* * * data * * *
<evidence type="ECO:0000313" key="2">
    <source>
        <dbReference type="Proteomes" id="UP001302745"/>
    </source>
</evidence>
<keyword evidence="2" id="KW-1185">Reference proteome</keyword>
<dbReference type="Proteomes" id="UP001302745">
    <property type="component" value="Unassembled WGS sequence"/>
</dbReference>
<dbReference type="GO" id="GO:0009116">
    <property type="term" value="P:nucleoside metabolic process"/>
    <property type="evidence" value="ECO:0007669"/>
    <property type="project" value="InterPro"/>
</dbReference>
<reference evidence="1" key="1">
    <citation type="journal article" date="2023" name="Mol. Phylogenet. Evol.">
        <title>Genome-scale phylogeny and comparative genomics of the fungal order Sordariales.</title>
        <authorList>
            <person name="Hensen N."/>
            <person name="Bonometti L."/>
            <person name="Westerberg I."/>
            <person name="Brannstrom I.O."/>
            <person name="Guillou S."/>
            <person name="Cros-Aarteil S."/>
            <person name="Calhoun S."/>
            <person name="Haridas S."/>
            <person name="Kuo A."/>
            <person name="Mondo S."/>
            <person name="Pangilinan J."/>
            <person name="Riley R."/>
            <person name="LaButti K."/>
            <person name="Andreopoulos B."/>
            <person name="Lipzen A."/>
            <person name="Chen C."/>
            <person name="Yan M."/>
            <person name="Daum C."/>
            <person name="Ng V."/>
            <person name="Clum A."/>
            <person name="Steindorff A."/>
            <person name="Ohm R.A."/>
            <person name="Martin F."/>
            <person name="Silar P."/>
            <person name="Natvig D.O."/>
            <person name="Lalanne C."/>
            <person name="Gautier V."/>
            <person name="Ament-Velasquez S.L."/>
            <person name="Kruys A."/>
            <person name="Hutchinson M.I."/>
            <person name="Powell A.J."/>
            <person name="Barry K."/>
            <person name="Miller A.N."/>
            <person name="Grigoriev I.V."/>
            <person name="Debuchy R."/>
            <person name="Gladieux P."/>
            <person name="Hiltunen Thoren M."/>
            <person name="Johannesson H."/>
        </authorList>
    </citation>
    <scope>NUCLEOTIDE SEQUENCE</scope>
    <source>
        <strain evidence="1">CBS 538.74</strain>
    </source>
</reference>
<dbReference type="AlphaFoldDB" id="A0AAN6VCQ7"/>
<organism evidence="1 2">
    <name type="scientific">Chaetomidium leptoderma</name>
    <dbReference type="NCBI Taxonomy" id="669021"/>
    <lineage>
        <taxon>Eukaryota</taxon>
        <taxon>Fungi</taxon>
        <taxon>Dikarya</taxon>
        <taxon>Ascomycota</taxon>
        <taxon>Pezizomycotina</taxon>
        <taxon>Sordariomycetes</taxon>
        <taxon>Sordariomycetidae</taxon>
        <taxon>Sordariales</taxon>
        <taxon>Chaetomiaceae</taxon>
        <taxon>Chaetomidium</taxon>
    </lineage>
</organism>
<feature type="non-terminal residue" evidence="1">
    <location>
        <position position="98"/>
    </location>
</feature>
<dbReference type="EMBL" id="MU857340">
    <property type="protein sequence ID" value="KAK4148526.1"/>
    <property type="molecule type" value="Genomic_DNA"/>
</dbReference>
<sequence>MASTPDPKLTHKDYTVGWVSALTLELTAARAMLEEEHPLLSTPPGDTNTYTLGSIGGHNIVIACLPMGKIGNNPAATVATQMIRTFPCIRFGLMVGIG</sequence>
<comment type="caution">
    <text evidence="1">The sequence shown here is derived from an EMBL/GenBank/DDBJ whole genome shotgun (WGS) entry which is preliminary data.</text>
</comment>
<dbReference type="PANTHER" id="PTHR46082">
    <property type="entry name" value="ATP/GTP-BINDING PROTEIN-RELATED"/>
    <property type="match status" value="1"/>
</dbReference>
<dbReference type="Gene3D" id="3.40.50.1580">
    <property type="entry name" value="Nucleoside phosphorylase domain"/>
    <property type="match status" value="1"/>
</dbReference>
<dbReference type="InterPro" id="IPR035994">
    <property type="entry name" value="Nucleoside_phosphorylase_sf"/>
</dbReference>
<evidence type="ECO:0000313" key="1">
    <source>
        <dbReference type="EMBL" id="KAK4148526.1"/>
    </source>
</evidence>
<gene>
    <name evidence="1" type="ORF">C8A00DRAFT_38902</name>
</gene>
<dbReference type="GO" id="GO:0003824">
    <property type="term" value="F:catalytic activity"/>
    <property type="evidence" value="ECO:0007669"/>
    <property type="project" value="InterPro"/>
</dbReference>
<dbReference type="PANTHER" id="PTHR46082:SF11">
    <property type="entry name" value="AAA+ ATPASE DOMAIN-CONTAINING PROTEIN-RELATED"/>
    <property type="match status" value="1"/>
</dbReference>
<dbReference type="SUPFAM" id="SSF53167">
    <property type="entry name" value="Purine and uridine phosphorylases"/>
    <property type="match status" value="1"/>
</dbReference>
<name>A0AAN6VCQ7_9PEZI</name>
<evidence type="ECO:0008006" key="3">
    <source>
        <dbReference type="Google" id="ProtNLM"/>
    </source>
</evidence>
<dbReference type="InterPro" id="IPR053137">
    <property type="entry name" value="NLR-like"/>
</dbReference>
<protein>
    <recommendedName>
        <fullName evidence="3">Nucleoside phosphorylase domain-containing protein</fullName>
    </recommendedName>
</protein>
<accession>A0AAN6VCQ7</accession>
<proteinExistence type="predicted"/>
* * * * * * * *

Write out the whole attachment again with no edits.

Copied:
<evidence type="ECO:0000313" key="2">
    <source>
        <dbReference type="Proteomes" id="UP001302745"/>
    </source>
</evidence>
<keyword evidence="2" id="KW-1185">Reference proteome</keyword>
<dbReference type="Proteomes" id="UP001302745">
    <property type="component" value="Unassembled WGS sequence"/>
</dbReference>
<dbReference type="GO" id="GO:0009116">
    <property type="term" value="P:nucleoside metabolic process"/>
    <property type="evidence" value="ECO:0007669"/>
    <property type="project" value="InterPro"/>
</dbReference>
<reference evidence="1" key="1">
    <citation type="journal article" date="2023" name="Mol. Phylogenet. Evol.">
        <title>Genome-scale phylogeny and comparative genomics of the fungal order Sordariales.</title>
        <authorList>
            <person name="Hensen N."/>
            <person name="Bonometti L."/>
            <person name="Westerberg I."/>
            <person name="Brannstrom I.O."/>
            <person name="Guillou S."/>
            <person name="Cros-Aarteil S."/>
            <person name="Calhoun S."/>
            <person name="Haridas S."/>
            <person name="Kuo A."/>
            <person name="Mondo S."/>
            <person name="Pangilinan J."/>
            <person name="Riley R."/>
            <person name="LaButti K."/>
            <person name="Andreopoulos B."/>
            <person name="Lipzen A."/>
            <person name="Chen C."/>
            <person name="Yan M."/>
            <person name="Daum C."/>
            <person name="Ng V."/>
            <person name="Clum A."/>
            <person name="Steindorff A."/>
            <person name="Ohm R.A."/>
            <person name="Martin F."/>
            <person name="Silar P."/>
            <person name="Natvig D.O."/>
            <person name="Lalanne C."/>
            <person name="Gautier V."/>
            <person name="Ament-Velasquez S.L."/>
            <person name="Kruys A."/>
            <person name="Hutchinson M.I."/>
            <person name="Powell A.J."/>
            <person name="Barry K."/>
            <person name="Miller A.N."/>
            <person name="Grigoriev I.V."/>
            <person name="Debuchy R."/>
            <person name="Gladieux P."/>
            <person name="Hiltunen Thoren M."/>
            <person name="Johannesson H."/>
        </authorList>
    </citation>
    <scope>NUCLEOTIDE SEQUENCE</scope>
    <source>
        <strain evidence="1">CBS 538.74</strain>
    </source>
</reference>
<dbReference type="AlphaFoldDB" id="A0AAN6VCQ7"/>
<organism evidence="1 2">
    <name type="scientific">Chaetomidium leptoderma</name>
    <dbReference type="NCBI Taxonomy" id="669021"/>
    <lineage>
        <taxon>Eukaryota</taxon>
        <taxon>Fungi</taxon>
        <taxon>Dikarya</taxon>
        <taxon>Ascomycota</taxon>
        <taxon>Pezizomycotina</taxon>
        <taxon>Sordariomycetes</taxon>
        <taxon>Sordariomycetidae</taxon>
        <taxon>Sordariales</taxon>
        <taxon>Chaetomiaceae</taxon>
        <taxon>Chaetomidium</taxon>
    </lineage>
</organism>
<feature type="non-terminal residue" evidence="1">
    <location>
        <position position="98"/>
    </location>
</feature>
<dbReference type="EMBL" id="MU857340">
    <property type="protein sequence ID" value="KAK4148526.1"/>
    <property type="molecule type" value="Genomic_DNA"/>
</dbReference>
<sequence>MASTPDPKLTHKDYTVGWVSALTLELTAARAMLEEEHPLLSTPPGDTNTYTLGSIGGHNIVIACLPMGKIGNNPAATVATQMIRTFPCIRFGLMVGIG</sequence>
<comment type="caution">
    <text evidence="1">The sequence shown here is derived from an EMBL/GenBank/DDBJ whole genome shotgun (WGS) entry which is preliminary data.</text>
</comment>
<dbReference type="PANTHER" id="PTHR46082">
    <property type="entry name" value="ATP/GTP-BINDING PROTEIN-RELATED"/>
    <property type="match status" value="1"/>
</dbReference>
<dbReference type="Gene3D" id="3.40.50.1580">
    <property type="entry name" value="Nucleoside phosphorylase domain"/>
    <property type="match status" value="1"/>
</dbReference>
<dbReference type="InterPro" id="IPR035994">
    <property type="entry name" value="Nucleoside_phosphorylase_sf"/>
</dbReference>
<evidence type="ECO:0000313" key="1">
    <source>
        <dbReference type="EMBL" id="KAK4148526.1"/>
    </source>
</evidence>
<gene>
    <name evidence="1" type="ORF">C8A00DRAFT_38902</name>
</gene>
<dbReference type="GO" id="GO:0003824">
    <property type="term" value="F:catalytic activity"/>
    <property type="evidence" value="ECO:0007669"/>
    <property type="project" value="InterPro"/>
</dbReference>
<dbReference type="PANTHER" id="PTHR46082:SF11">
    <property type="entry name" value="AAA+ ATPASE DOMAIN-CONTAINING PROTEIN-RELATED"/>
    <property type="match status" value="1"/>
</dbReference>
<dbReference type="SUPFAM" id="SSF53167">
    <property type="entry name" value="Purine and uridine phosphorylases"/>
    <property type="match status" value="1"/>
</dbReference>
<name>A0AAN6VCQ7_9PEZI</name>
<evidence type="ECO:0008006" key="3">
    <source>
        <dbReference type="Google" id="ProtNLM"/>
    </source>
</evidence>
<dbReference type="InterPro" id="IPR053137">
    <property type="entry name" value="NLR-like"/>
</dbReference>
<protein>
    <recommendedName>
        <fullName evidence="3">Nucleoside phosphorylase domain-containing protein</fullName>
    </recommendedName>
</protein>
<accession>A0AAN6VCQ7</accession>
<proteinExistence type="predicted"/>